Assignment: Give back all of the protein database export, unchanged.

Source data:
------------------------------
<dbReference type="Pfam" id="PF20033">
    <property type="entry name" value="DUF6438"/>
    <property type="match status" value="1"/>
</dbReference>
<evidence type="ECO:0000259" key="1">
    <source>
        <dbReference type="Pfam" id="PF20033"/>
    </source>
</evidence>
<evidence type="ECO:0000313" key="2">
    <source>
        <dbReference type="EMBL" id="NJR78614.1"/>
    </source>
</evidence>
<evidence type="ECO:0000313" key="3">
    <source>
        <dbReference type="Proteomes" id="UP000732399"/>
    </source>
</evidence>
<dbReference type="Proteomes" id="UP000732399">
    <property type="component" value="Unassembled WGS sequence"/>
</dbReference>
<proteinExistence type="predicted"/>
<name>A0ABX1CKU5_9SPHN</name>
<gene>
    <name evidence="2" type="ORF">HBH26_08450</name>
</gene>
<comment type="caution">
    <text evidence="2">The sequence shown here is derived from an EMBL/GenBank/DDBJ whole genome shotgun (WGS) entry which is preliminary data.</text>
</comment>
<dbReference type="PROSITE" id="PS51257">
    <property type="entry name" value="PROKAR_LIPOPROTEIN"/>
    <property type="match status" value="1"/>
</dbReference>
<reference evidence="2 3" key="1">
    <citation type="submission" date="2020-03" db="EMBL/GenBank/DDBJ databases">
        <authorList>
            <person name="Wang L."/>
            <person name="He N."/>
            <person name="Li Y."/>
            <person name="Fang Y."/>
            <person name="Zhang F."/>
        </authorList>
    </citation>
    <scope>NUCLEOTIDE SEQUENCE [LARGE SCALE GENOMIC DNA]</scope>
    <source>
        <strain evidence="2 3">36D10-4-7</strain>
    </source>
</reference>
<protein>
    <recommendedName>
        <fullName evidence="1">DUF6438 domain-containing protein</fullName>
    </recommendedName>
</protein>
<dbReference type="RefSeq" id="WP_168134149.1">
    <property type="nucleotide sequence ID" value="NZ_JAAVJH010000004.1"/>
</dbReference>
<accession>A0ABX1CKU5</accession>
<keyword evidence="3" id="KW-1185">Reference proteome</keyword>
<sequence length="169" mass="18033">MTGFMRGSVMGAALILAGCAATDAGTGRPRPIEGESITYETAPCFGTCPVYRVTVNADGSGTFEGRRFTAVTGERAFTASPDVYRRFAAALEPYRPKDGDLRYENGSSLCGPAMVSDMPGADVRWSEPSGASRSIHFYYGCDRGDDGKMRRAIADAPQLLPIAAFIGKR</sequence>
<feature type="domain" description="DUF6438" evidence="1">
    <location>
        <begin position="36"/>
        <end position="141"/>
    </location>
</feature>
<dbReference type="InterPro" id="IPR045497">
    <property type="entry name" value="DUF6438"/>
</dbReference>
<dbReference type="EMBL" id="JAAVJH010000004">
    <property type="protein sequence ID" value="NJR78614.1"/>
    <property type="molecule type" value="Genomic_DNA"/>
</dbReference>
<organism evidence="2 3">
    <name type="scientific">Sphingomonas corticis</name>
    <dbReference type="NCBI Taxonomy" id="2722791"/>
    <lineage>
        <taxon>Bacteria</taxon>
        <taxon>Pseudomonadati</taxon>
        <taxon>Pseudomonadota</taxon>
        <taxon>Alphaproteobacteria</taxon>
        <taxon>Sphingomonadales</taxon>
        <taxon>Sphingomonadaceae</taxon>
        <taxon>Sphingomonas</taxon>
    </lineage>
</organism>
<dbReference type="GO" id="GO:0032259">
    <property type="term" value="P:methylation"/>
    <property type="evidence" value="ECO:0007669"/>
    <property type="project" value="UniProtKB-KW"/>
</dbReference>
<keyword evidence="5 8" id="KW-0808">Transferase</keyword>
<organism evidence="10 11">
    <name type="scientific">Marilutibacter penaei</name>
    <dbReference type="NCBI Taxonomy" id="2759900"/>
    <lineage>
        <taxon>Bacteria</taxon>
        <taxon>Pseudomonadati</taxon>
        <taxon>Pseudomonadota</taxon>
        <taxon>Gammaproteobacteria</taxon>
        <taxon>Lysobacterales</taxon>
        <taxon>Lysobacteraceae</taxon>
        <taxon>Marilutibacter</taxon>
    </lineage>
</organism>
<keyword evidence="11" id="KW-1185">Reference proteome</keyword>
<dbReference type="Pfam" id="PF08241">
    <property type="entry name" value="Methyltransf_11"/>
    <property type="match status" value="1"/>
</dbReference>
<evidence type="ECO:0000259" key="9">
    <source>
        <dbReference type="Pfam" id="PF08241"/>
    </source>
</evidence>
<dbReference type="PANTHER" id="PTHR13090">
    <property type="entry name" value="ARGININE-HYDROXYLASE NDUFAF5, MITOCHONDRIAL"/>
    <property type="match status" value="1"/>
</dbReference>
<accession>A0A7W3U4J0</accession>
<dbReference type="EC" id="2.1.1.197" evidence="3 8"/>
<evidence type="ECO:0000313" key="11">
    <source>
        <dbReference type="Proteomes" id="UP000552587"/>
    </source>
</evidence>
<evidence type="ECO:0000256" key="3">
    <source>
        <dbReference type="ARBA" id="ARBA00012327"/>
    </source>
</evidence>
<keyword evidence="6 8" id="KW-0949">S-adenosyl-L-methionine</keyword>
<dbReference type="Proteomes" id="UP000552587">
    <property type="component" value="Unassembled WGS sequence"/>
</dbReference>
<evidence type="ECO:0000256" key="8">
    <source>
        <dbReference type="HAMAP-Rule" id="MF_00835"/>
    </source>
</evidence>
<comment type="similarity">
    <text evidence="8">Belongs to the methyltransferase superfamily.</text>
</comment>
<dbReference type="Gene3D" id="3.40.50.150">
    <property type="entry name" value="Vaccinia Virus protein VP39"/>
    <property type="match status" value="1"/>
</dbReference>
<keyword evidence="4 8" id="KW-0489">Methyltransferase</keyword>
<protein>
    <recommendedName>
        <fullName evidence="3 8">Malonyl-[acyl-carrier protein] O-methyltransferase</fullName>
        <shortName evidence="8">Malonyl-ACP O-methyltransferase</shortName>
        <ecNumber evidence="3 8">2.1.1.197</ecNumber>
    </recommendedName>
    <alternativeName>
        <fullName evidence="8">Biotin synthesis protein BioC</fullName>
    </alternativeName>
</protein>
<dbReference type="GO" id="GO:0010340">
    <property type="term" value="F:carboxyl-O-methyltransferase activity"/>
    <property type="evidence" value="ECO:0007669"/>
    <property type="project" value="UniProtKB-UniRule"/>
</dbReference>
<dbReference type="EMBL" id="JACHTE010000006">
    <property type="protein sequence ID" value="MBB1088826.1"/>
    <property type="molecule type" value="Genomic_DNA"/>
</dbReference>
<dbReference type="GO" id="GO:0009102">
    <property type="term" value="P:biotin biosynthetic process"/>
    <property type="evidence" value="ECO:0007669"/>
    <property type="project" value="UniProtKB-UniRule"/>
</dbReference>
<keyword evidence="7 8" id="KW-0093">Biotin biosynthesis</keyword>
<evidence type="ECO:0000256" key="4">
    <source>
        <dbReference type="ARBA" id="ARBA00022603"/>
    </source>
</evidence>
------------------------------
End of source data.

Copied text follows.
<dbReference type="Pfam" id="PF20033">
    <property type="entry name" value="DUF6438"/>
    <property type="match status" value="1"/>
</dbReference>
<evidence type="ECO:0000259" key="1">
    <source>
        <dbReference type="Pfam" id="PF20033"/>
    </source>
</evidence>
<evidence type="ECO:0000313" key="2">
    <source>
        <dbReference type="EMBL" id="NJR78614.1"/>
    </source>
</evidence>
<evidence type="ECO:0000313" key="3">
    <source>
        <dbReference type="Proteomes" id="UP000732399"/>
    </source>
</evidence>
<dbReference type="Proteomes" id="UP000732399">
    <property type="component" value="Unassembled WGS sequence"/>
</dbReference>
<proteinExistence type="predicted"/>
<name>A0ABX1CKU5_9SPHN</name>
<gene>
    <name evidence="2" type="ORF">HBH26_08450</name>
</gene>
<comment type="caution">
    <text evidence="2">The sequence shown here is derived from an EMBL/GenBank/DDBJ whole genome shotgun (WGS) entry which is preliminary data.</text>
</comment>
<dbReference type="PROSITE" id="PS51257">
    <property type="entry name" value="PROKAR_LIPOPROTEIN"/>
    <property type="match status" value="1"/>
</dbReference>
<reference evidence="2 3" key="1">
    <citation type="submission" date="2020-03" db="EMBL/GenBank/DDBJ databases">
        <authorList>
            <person name="Wang L."/>
            <person name="He N."/>
            <person name="Li Y."/>
            <person name="Fang Y."/>
            <person name="Zhang F."/>
        </authorList>
    </citation>
    <scope>NUCLEOTIDE SEQUENCE [LARGE SCALE GENOMIC DNA]</scope>
    <source>
        <strain evidence="2 3">36D10-4-7</strain>
    </source>
</reference>
<protein>
    <recommendedName>
        <fullName evidence="1">DUF6438 domain-containing protein</fullName>
    </recommendedName>
</protein>
<dbReference type="RefSeq" id="WP_168134149.1">
    <property type="nucleotide sequence ID" value="NZ_JAAVJH010000004.1"/>
</dbReference>
<accession>A0ABX1CKU5</accession>
<keyword evidence="3" id="KW-1185">Reference proteome</keyword>
<sequence length="169" mass="18033">MTGFMRGSVMGAALILAGCAATDAGTGRPRPIEGESITYETAPCFGTCPVYRVTVNADGSGTFEGRRFTAVTGERAFTASPDVYRRFAAALEPYRPKDGDLRYENGSSLCGPAMVSDMPGADVRWSEPSGASRSIHFYYGCDRGDDGKMRRAIADAPQLLPIAAFIGKR</sequence>
<feature type="domain" description="DUF6438" evidence="1">
    <location>
        <begin position="36"/>
        <end position="141"/>
    </location>
</feature>
<dbReference type="InterPro" id="IPR045497">
    <property type="entry name" value="DUF6438"/>
</dbReference>
<dbReference type="EMBL" id="JAAVJH010000004">
    <property type="protein sequence ID" value="NJR78614.1"/>
    <property type="molecule type" value="Genomic_DNA"/>
</dbReference>
<organism evidence="2 3">
    <name type="scientific">Sphingomonas corticis</name>
    <dbReference type="NCBI Taxonomy" id="2722791"/>
    <lineage>
        <taxon>Bacteria</taxon>
        <taxon>Pseudomonadati</taxon>
        <taxon>Pseudomonadota</taxon>
        <taxon>Alphaproteobacteria</taxon>
        <taxon>Sphingomonadales</taxon>
        <taxon>Sphingomonadaceae</taxon>
        <taxon>Sphingomonas</taxon>
    </lineage>
</organism>
<dbReference type="GO" id="GO:0032259">
    <property type="term" value="P:methylation"/>
    <property type="evidence" value="ECO:0007669"/>
    <property type="project" value="UniProtKB-KW"/>
</dbReference>
<keyword evidence="5 8" id="KW-0808">Transferase</keyword>
<organism evidence="10 11">
    <name type="scientific">Marilutibacter penaei</name>
    <dbReference type="NCBI Taxonomy" id="2759900"/>
    <lineage>
        <taxon>Bacteria</taxon>
        <taxon>Pseudomonadati</taxon>
        <taxon>Pseudomonadota</taxon>
        <taxon>Gammaproteobacteria</taxon>
        <taxon>Lysobacterales</taxon>
        <taxon>Lysobacteraceae</taxon>
        <taxon>Marilutibacter</taxon>
    </lineage>
</organism>
<keyword evidence="11" id="KW-1185">Reference proteome</keyword>
<dbReference type="Pfam" id="PF08241">
    <property type="entry name" value="Methyltransf_11"/>
    <property type="match status" value="1"/>
</dbReference>
<evidence type="ECO:0000259" key="9">
    <source>
        <dbReference type="Pfam" id="PF08241"/>
    </source>
</evidence>
<dbReference type="PANTHER" id="PTHR13090">
    <property type="entry name" value="ARGININE-HYDROXYLASE NDUFAF5, MITOCHONDRIAL"/>
    <property type="match status" value="1"/>
</dbReference>
<accession>A0A7W3U4J0</accession>
<dbReference type="EC" id="2.1.1.197" evidence="3 8"/>
<evidence type="ECO:0000313" key="11">
    <source>
        <dbReference type="Proteomes" id="UP000552587"/>
    </source>
</evidence>
<evidence type="ECO:0000256" key="3">
    <source>
        <dbReference type="ARBA" id="ARBA00012327"/>
    </source>
</evidence>
<keyword evidence="6 8" id="KW-0949">S-adenosyl-L-methionine</keyword>
<dbReference type="Proteomes" id="UP000552587">
    <property type="component" value="Unassembled WGS sequence"/>
</dbReference>
<evidence type="ECO:0000256" key="8">
    <source>
        <dbReference type="HAMAP-Rule" id="MF_00835"/>
    </source>
</evidence>
<comment type="similarity">
    <text evidence="8">Belongs to the methyltransferase superfamily.</text>
</comment>
<dbReference type="Gene3D" id="3.40.50.150">
    <property type="entry name" value="Vaccinia Virus protein VP39"/>
    <property type="match status" value="1"/>
</dbReference>
<keyword evidence="4 8" id="KW-0489">Methyltransferase</keyword>
<protein>
    <recommendedName>
        <fullName evidence="3 8">Malonyl-[acyl-carrier protein] O-methyltransferase</fullName>
        <shortName evidence="8">Malonyl-ACP O-methyltransferase</shortName>
        <ecNumber evidence="3 8">2.1.1.197</ecNumber>
    </recommendedName>
    <alternativeName>
        <fullName evidence="8">Biotin synthesis protein BioC</fullName>
    </alternativeName>
</protein>
<dbReference type="GO" id="GO:0010340">
    <property type="term" value="F:carboxyl-O-methyltransferase activity"/>
    <property type="evidence" value="ECO:0007669"/>
    <property type="project" value="UniProtKB-UniRule"/>
</dbReference>
<dbReference type="EMBL" id="JACHTE010000006">
    <property type="protein sequence ID" value="MBB1088826.1"/>
    <property type="molecule type" value="Genomic_DNA"/>
</dbReference>
<dbReference type="GO" id="GO:0009102">
    <property type="term" value="P:biotin biosynthetic process"/>
    <property type="evidence" value="ECO:0007669"/>
    <property type="project" value="UniProtKB-UniRule"/>
</dbReference>
<keyword evidence="7 8" id="KW-0093">Biotin biosynthesis</keyword>
<evidence type="ECO:0000256" key="4">
    <source>
        <dbReference type="ARBA" id="ARBA00022603"/>
    </source>
</evidence>